In a case that impacts thousands of children in Maryland born into families headed by same-sex couples, Baltimore-based FreeState Legal has asked Maryland’s Court of Appeals to review a decision by lower courts denying legal parentage to a person who raised a child from birth with their same-sex spouse. In the case of Conover v. Conover, FreeState Legal represents Michael Conover, a transgender man. Before Conover’s gender transition, he and his female partner had a child by artificial insemination of his partner. They married after marriage equality was legally recognized for same-sex couples, but the lower courts have refused to recognize Conover’s parentage of their child. As a result, Conover has been unable to see his child for more than two years.
“This heartbreaking case is about whether Maryland courts will give equal protection to the parent-child relationships of children born to same-sex couples, and whether marriages between same-sex couples are truly equal under Maryland law,” said FreeState Legal’s deputy director and managing attorney, Jer Welter, who represents Michael Conover, in a statement. “For marriage equality to have real meaning, the families formed by same-sex married couples must have the same legal protection as the families formed by opposite-sex couples.”
Before his gender transition, Michael Conover was in a committed same-sex relationship for nearly a decade with Brittany Eckel. In 2009, before marriage equality for same-sex couples was recognized in Maryland, Conover and Eckel decided to have a child together by artificial insemination. They chose an anonymous sperm donor on the basis of physical resemblance to Conover, and when Eckel gave birth to their son Jaxon, the child was given Conover’s last name. A few months later, Conover and Eckel married in nearby Washington D.C., where marriage between same-sex couples had become legally recognized.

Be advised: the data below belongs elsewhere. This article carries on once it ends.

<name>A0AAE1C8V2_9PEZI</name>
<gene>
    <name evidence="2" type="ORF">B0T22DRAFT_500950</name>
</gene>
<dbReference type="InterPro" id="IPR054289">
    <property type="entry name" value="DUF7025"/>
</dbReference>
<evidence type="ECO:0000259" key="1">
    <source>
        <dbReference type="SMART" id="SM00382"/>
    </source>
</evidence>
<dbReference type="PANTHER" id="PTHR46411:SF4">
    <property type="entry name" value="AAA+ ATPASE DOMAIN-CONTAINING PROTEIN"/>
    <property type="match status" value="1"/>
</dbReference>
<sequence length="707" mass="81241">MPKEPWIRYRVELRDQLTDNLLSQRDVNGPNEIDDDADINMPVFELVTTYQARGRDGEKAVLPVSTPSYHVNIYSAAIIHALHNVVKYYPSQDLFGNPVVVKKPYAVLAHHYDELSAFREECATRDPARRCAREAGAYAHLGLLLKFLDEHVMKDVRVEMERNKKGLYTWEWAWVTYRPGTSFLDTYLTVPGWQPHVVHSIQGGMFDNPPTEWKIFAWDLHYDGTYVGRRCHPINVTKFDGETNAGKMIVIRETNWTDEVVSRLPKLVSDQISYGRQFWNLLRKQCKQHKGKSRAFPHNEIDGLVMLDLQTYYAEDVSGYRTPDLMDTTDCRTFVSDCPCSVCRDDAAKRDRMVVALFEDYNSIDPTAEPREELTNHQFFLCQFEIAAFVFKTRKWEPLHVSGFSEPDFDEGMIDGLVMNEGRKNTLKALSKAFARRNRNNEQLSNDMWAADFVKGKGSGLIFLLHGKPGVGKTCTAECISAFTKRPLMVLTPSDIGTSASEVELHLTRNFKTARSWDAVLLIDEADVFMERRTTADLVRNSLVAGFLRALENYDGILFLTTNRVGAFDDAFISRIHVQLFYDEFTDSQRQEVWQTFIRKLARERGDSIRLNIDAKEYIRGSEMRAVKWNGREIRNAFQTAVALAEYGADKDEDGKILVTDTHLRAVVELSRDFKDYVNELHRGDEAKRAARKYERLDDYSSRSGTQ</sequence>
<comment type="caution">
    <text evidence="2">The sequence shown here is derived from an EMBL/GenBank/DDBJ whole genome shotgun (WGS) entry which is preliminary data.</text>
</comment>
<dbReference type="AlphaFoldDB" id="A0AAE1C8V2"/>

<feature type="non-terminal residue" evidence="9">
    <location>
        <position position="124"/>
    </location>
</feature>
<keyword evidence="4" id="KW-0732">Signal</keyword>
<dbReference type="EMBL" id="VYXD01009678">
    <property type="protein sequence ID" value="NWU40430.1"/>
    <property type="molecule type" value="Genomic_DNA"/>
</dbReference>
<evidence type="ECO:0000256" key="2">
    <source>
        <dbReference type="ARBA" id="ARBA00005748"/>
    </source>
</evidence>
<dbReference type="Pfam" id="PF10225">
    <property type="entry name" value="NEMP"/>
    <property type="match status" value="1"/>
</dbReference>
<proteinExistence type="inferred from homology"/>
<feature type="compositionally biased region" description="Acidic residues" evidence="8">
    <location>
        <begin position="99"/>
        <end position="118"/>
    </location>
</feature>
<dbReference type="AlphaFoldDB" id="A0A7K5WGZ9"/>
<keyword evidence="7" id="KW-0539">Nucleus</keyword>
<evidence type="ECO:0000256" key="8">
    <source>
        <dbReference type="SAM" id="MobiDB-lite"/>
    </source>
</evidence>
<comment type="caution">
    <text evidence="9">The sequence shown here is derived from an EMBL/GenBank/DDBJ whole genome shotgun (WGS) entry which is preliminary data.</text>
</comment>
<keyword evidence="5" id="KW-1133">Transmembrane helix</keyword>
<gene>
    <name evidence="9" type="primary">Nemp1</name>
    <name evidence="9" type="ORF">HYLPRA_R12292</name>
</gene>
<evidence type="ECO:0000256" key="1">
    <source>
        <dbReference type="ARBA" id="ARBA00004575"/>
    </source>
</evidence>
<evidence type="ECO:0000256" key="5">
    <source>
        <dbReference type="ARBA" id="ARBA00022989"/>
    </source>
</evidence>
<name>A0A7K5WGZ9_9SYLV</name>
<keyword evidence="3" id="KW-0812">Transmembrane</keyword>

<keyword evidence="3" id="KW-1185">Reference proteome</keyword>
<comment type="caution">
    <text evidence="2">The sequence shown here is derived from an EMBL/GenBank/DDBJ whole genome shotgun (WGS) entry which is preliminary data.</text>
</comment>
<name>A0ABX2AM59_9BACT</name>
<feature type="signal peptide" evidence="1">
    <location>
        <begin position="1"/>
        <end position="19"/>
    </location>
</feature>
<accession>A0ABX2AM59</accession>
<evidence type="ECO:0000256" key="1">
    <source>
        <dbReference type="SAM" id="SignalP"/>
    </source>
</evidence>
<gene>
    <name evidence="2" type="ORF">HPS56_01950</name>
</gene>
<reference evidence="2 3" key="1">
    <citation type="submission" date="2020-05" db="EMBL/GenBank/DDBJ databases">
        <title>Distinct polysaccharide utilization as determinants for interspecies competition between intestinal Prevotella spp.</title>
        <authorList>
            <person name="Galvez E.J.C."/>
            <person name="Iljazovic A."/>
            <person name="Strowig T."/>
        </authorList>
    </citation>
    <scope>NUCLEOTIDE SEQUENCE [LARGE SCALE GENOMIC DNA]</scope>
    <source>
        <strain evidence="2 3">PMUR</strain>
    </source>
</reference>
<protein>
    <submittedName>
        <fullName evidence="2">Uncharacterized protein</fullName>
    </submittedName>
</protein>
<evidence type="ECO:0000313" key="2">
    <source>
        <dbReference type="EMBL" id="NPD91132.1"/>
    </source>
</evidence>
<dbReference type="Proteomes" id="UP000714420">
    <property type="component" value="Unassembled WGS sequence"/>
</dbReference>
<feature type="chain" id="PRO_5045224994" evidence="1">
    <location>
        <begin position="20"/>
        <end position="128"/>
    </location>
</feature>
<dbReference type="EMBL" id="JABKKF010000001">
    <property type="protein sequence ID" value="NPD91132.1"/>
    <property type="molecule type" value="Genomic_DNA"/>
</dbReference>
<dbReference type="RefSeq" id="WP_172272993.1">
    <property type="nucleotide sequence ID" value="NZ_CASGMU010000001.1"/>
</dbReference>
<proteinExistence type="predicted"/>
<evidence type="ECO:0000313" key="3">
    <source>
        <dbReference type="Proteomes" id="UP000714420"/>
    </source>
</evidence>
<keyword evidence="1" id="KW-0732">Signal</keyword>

They parented Jaxon together for the first two years of his life, but later broke up. In their divorce case, Conover asked the court for visitation with their son, but Eckel claimed that they had no children together. The trial court ruled that Conover is a legal stranger to Jaxon because he lacks a biological or adoptive relationship to the child. In August, Maryland’s intermediate appeals court, the Court of Special Appeals, upheld the trial court’s decision.
“Not being able to be with my son, to lead him, and watch him grow is a pain that I wish no one else would have to experience,” said Conover. “Little kids don’t understand genetics; they understand a parent’s nurturing love. My love for my child is never going to go away.”
“The effect of the lower courts’ ruling here is to deny a child a relationship with one of the only two parents he has ever known,” said Welter. “We hope that the court will hear this case and recognize that marriage equality has changed the landscape in Maryland, and will give the Conovers’ legal marriage the same effect as the marriage of any other opposite-sex couple.”
The Court of Appeals is expected to decide whether to hear the case in the next two months.